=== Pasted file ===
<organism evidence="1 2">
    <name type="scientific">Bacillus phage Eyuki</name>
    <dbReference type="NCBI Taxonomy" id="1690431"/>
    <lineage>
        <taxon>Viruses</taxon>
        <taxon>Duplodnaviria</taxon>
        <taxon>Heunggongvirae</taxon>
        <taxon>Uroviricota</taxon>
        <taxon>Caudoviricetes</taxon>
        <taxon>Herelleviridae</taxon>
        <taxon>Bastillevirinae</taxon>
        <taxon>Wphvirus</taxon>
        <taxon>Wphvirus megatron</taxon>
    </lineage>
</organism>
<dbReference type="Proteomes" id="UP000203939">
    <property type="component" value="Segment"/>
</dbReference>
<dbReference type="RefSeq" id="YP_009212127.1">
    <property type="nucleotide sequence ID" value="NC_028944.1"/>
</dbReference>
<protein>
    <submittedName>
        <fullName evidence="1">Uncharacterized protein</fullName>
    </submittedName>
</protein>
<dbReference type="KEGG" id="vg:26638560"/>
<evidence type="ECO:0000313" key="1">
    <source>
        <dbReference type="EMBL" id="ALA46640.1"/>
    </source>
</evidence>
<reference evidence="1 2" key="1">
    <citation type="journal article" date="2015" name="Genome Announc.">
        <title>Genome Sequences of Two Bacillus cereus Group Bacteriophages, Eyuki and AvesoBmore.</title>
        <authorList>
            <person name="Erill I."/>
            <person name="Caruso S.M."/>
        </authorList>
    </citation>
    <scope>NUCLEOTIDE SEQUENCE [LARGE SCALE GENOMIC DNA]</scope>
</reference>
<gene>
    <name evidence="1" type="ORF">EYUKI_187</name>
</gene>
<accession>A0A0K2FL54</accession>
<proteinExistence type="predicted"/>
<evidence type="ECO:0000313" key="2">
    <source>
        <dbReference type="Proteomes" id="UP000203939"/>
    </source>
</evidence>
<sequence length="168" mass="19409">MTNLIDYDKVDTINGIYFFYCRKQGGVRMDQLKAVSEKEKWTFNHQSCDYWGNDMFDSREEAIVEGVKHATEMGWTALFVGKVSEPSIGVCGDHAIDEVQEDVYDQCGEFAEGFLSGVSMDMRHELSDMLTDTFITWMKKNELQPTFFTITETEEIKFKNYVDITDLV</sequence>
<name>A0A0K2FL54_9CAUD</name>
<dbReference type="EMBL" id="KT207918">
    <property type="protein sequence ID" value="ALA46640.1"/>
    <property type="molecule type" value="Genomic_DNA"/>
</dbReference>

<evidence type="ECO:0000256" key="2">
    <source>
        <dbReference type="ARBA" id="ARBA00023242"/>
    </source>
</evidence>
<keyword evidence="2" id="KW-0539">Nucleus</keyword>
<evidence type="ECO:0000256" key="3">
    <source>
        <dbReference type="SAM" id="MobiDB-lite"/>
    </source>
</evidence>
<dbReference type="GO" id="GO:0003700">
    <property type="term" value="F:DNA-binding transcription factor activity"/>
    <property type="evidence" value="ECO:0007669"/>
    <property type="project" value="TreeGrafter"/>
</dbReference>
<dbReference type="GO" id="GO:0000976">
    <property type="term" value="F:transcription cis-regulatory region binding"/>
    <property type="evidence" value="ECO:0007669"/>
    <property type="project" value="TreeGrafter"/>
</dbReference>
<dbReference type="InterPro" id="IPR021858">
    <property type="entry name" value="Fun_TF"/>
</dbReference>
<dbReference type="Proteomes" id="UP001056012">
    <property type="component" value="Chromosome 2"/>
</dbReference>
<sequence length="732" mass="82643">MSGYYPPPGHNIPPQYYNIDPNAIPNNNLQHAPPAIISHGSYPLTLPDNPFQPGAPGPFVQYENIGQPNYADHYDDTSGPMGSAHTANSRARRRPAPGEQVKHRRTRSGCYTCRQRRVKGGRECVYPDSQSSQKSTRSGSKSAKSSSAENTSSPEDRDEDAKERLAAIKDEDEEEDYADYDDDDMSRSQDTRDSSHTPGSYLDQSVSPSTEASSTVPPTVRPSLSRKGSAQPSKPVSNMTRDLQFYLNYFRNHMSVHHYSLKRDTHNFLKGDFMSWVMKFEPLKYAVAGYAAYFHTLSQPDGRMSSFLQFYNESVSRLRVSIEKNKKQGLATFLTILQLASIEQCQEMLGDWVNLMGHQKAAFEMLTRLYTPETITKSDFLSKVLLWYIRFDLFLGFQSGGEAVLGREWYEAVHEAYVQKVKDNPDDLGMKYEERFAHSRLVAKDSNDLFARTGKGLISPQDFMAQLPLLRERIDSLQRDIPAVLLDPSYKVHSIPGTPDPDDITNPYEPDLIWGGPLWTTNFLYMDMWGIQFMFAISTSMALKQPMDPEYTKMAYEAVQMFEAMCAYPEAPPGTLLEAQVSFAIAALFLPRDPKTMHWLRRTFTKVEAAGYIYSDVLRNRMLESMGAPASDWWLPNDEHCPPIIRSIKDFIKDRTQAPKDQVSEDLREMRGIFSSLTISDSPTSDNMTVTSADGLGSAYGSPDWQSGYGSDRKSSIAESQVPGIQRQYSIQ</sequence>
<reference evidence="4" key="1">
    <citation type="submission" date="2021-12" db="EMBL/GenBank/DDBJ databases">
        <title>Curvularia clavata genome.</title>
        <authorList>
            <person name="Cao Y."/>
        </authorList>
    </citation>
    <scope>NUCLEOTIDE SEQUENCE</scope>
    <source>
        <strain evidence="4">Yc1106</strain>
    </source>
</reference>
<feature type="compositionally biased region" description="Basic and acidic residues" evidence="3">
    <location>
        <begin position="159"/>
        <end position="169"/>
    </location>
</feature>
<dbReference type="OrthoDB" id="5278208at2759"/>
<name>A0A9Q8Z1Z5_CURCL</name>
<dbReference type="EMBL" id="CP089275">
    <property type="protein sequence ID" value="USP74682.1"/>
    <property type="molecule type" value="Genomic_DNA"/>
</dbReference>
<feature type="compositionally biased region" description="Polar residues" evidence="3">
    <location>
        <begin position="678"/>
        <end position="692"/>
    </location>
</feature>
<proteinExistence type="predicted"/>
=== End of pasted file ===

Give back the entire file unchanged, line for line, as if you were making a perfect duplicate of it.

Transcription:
<organism evidence="1 2">
    <name type="scientific">Bacillus phage Eyuki</name>
    <dbReference type="NCBI Taxonomy" id="1690431"/>
    <lineage>
        <taxon>Viruses</taxon>
        <taxon>Duplodnaviria</taxon>
        <taxon>Heunggongvirae</taxon>
        <taxon>Uroviricota</taxon>
        <taxon>Caudoviricetes</taxon>
        <taxon>Herelleviridae</taxon>
        <taxon>Bastillevirinae</taxon>
        <taxon>Wphvirus</taxon>
        <taxon>Wphvirus megatron</taxon>
    </lineage>
</organism>
<dbReference type="Proteomes" id="UP000203939">
    <property type="component" value="Segment"/>
</dbReference>
<dbReference type="RefSeq" id="YP_009212127.1">
    <property type="nucleotide sequence ID" value="NC_028944.1"/>
</dbReference>
<protein>
    <submittedName>
        <fullName evidence="1">Uncharacterized protein</fullName>
    </submittedName>
</protein>
<dbReference type="KEGG" id="vg:26638560"/>
<evidence type="ECO:0000313" key="1">
    <source>
        <dbReference type="EMBL" id="ALA46640.1"/>
    </source>
</evidence>
<reference evidence="1 2" key="1">
    <citation type="journal article" date="2015" name="Genome Announc.">
        <title>Genome Sequences of Two Bacillus cereus Group Bacteriophages, Eyuki and AvesoBmore.</title>
        <authorList>
            <person name="Erill I."/>
            <person name="Caruso S.M."/>
        </authorList>
    </citation>
    <scope>NUCLEOTIDE SEQUENCE [LARGE SCALE GENOMIC DNA]</scope>
</reference>
<gene>
    <name evidence="1" type="ORF">EYUKI_187</name>
</gene>
<accession>A0A0K2FL54</accession>
<proteinExistence type="predicted"/>
<evidence type="ECO:0000313" key="2">
    <source>
        <dbReference type="Proteomes" id="UP000203939"/>
    </source>
</evidence>
<sequence length="168" mass="19409">MTNLIDYDKVDTINGIYFFYCRKQGGVRMDQLKAVSEKEKWTFNHQSCDYWGNDMFDSREEAIVEGVKHATEMGWTALFVGKVSEPSIGVCGDHAIDEVQEDVYDQCGEFAEGFLSGVSMDMRHELSDMLTDTFITWMKKNELQPTFFTITETEEIKFKNYVDITDLV</sequence>
<name>A0A0K2FL54_9CAUD</name>
<dbReference type="EMBL" id="KT207918">
    <property type="protein sequence ID" value="ALA46640.1"/>
    <property type="molecule type" value="Genomic_DNA"/>
</dbReference>

<evidence type="ECO:0000256" key="2">
    <source>
        <dbReference type="ARBA" id="ARBA00023242"/>
    </source>
</evidence>
<keyword evidence="2" id="KW-0539">Nucleus</keyword>
<evidence type="ECO:0000256" key="3">
    <source>
        <dbReference type="SAM" id="MobiDB-lite"/>
    </source>
</evidence>
<dbReference type="GO" id="GO:0003700">
    <property type="term" value="F:DNA-binding transcription factor activity"/>
    <property type="evidence" value="ECO:0007669"/>
    <property type="project" value="TreeGrafter"/>
</dbReference>
<dbReference type="GO" id="GO:0000976">
    <property type="term" value="F:transcription cis-regulatory region binding"/>
    <property type="evidence" value="ECO:0007669"/>
    <property type="project" value="TreeGrafter"/>
</dbReference>
<dbReference type="InterPro" id="IPR021858">
    <property type="entry name" value="Fun_TF"/>
</dbReference>
<dbReference type="Proteomes" id="UP001056012">
    <property type="component" value="Chromosome 2"/>
</dbReference>
<sequence length="732" mass="82643">MSGYYPPPGHNIPPQYYNIDPNAIPNNNLQHAPPAIISHGSYPLTLPDNPFQPGAPGPFVQYENIGQPNYADHYDDTSGPMGSAHTANSRARRRPAPGEQVKHRRTRSGCYTCRQRRVKGGRECVYPDSQSSQKSTRSGSKSAKSSSAENTSSPEDRDEDAKERLAAIKDEDEEEDYADYDDDDMSRSQDTRDSSHTPGSYLDQSVSPSTEASSTVPPTVRPSLSRKGSAQPSKPVSNMTRDLQFYLNYFRNHMSVHHYSLKRDTHNFLKGDFMSWVMKFEPLKYAVAGYAAYFHTLSQPDGRMSSFLQFYNESVSRLRVSIEKNKKQGLATFLTILQLASIEQCQEMLGDWVNLMGHQKAAFEMLTRLYTPETITKSDFLSKVLLWYIRFDLFLGFQSGGEAVLGREWYEAVHEAYVQKVKDNPDDLGMKYEERFAHSRLVAKDSNDLFARTGKGLISPQDFMAQLPLLRERIDSLQRDIPAVLLDPSYKVHSIPGTPDPDDITNPYEPDLIWGGPLWTTNFLYMDMWGIQFMFAISTSMALKQPMDPEYTKMAYEAVQMFEAMCAYPEAPPGTLLEAQVSFAIAALFLPRDPKTMHWLRRTFTKVEAAGYIYSDVLRNRMLESMGAPASDWWLPNDEHCPPIIRSIKDFIKDRTQAPKDQVSEDLREMRGIFSSLTISDSPTSDNMTVTSADGLGSAYGSPDWQSGYGSDRKSSIAESQVPGIQRQYSIQ</sequence>
<reference evidence="4" key="1">
    <citation type="submission" date="2021-12" db="EMBL/GenBank/DDBJ databases">
        <title>Curvularia clavata genome.</title>
        <authorList>
            <person name="Cao Y."/>
        </authorList>
    </citation>
    <scope>NUCLEOTIDE SEQUENCE</scope>
    <source>
        <strain evidence="4">Yc1106</strain>
    </source>
</reference>
<feature type="compositionally biased region" description="Basic and acidic residues" evidence="3">
    <location>
        <begin position="159"/>
        <end position="169"/>
    </location>
</feature>
<dbReference type="OrthoDB" id="5278208at2759"/>
<name>A0A9Q8Z1Z5_CURCL</name>
<dbReference type="EMBL" id="CP089275">
    <property type="protein sequence ID" value="USP74682.1"/>
    <property type="molecule type" value="Genomic_DNA"/>
</dbReference>
<feature type="compositionally biased region" description="Polar residues" evidence="3">
    <location>
        <begin position="678"/>
        <end position="692"/>
    </location>
</feature>
<proteinExistence type="predicted"/>